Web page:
Mansfield Borough pursued the necessary funding when funding opportunities opened in 2022. The borough was approved for funding from the following sources:

  •   PA Department of Conservation and Natural Resources (DCNR) Community Conservation Partnership Program (C2P2).
  •   PA Department of Community and Economic Development (DCED) Local Share Account (LSA).
  •   Additional funds came from the borough’s annual Act 13 appropriation and its sidewalk fund.
  •   Hunt-EAS of Towanda, PA, provided design and engineering services.
  •   H&P Construction of Kulpmont, PA, fulfilled the scope of work, including the trail surface, ADA curb cuts, benches and interpretive signage that highlights the history of the community.
  •   The Army Corps re-graded a slope on the western end of the trail as part of the site preparation.

The trail was substantially completed in the fall of 2023 with the signage installed in May 2024. May all generations enjoy the trail and remember the importance of our history, and how community involvement, connection and service can make a beautiful difference in our small towns.                                     
Groundbreaking of New Penn College Clean Energy Center Training House

Pennsylvania College of Technology received a $2 million federal grant from the U.S. Department of Commerce’s Economic Development Administration to enhance its infrastructure-related academic and workforce development programs. With PCT matching that $2 million, the college has initiatives set on construction of an 1,800-square-foot Clean Energy Center house, providing state-of-the-art training to home-energy professionals. Additionally, the Carol Building Technologies Center and its instruction labs will have an update, improving learning experiences for students enrolled in related programs.

And now it is groundbreaking time. Let the work, building and implementation of this growth begin! It is a fantastic way to develop, strengthen and equip our Pennsylvania workforce! Click here for more information.
Education Funding Plan Lacks Accountability, Hurts Choice Options

The state House narrowly passed an education funding plan this week that falls well short of providing the transformational change needed to boost classroom success for all students.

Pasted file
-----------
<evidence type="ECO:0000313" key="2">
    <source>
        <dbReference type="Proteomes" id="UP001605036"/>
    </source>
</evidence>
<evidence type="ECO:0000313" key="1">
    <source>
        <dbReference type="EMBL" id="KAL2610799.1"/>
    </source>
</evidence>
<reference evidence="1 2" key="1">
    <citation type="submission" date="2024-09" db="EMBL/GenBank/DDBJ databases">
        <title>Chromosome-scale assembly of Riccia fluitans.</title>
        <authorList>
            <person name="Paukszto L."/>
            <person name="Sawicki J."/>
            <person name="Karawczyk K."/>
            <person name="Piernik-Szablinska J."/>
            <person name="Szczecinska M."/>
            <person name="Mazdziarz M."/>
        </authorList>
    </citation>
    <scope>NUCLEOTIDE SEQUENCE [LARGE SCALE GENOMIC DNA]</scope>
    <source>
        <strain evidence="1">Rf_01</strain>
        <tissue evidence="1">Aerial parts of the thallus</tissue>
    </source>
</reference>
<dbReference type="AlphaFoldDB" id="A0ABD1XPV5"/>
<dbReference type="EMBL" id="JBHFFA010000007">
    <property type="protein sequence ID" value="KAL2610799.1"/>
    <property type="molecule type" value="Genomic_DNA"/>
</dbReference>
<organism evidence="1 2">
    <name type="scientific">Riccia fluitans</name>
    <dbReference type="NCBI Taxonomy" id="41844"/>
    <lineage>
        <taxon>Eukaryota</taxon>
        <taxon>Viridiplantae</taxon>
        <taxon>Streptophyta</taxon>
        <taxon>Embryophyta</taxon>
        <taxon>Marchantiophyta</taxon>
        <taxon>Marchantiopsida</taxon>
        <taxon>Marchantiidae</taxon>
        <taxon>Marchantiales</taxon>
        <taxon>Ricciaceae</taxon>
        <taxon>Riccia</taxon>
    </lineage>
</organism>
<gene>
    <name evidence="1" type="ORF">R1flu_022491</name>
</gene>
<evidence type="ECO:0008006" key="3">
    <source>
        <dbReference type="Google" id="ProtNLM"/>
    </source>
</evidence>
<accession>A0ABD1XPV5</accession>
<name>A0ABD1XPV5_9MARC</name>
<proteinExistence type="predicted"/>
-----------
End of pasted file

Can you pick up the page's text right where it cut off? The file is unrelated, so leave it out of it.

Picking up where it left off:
Introduced in response to last year’s ruling by Commonwealth Court that our education funding system is unconstitutional, the proposal would place a massive burden on taxpayers while providing no accountability and no meaningful measures of success in a system that has received increased funding year after year, but continually produces declining test scores and students unprepared to further their education or begin careers.

House Bill 2370 also does a disservice to students who need alternative educational opportunities by significantly cutting funding to Pennsylvania’s cyber charter schools, which currently educate more than 65,000 students in the Commonwealth.

The measure now goes to the Senate for consideration.  
Bill to Require Coverage of Biomarker Testing Passes House

Legislation that would lead to better, more effective treatment of diseases like cancer and ALS passed the state House this week and is now pending consideration by the Senate.

House Bill 1754 would require insurance coverage of biomarker testing by both commercial insurance and government-sponsored plans, subject to federal approval.

Biomarker testing may be used for the purposes of diagnosis, treatment, appropriate
management, or ongoing monitoring of an insured or enrollee’s disease or condition to
guide treatment decisions for the covered person.
Driver License Centers Closed for Juneteenth

All PennDOT driver license and photo centers, including the Riverfront Office Center in Harrisburg, will be closed Wednesday, June 19, in observance of Juneteenth National Freedom Day.

Customers may still obtain a variety of driver and vehicle products and services, including all forms, publications and driver training manuals, online through PennDOT's Driver and Vehicle Services website, www.dmv.pa.gov.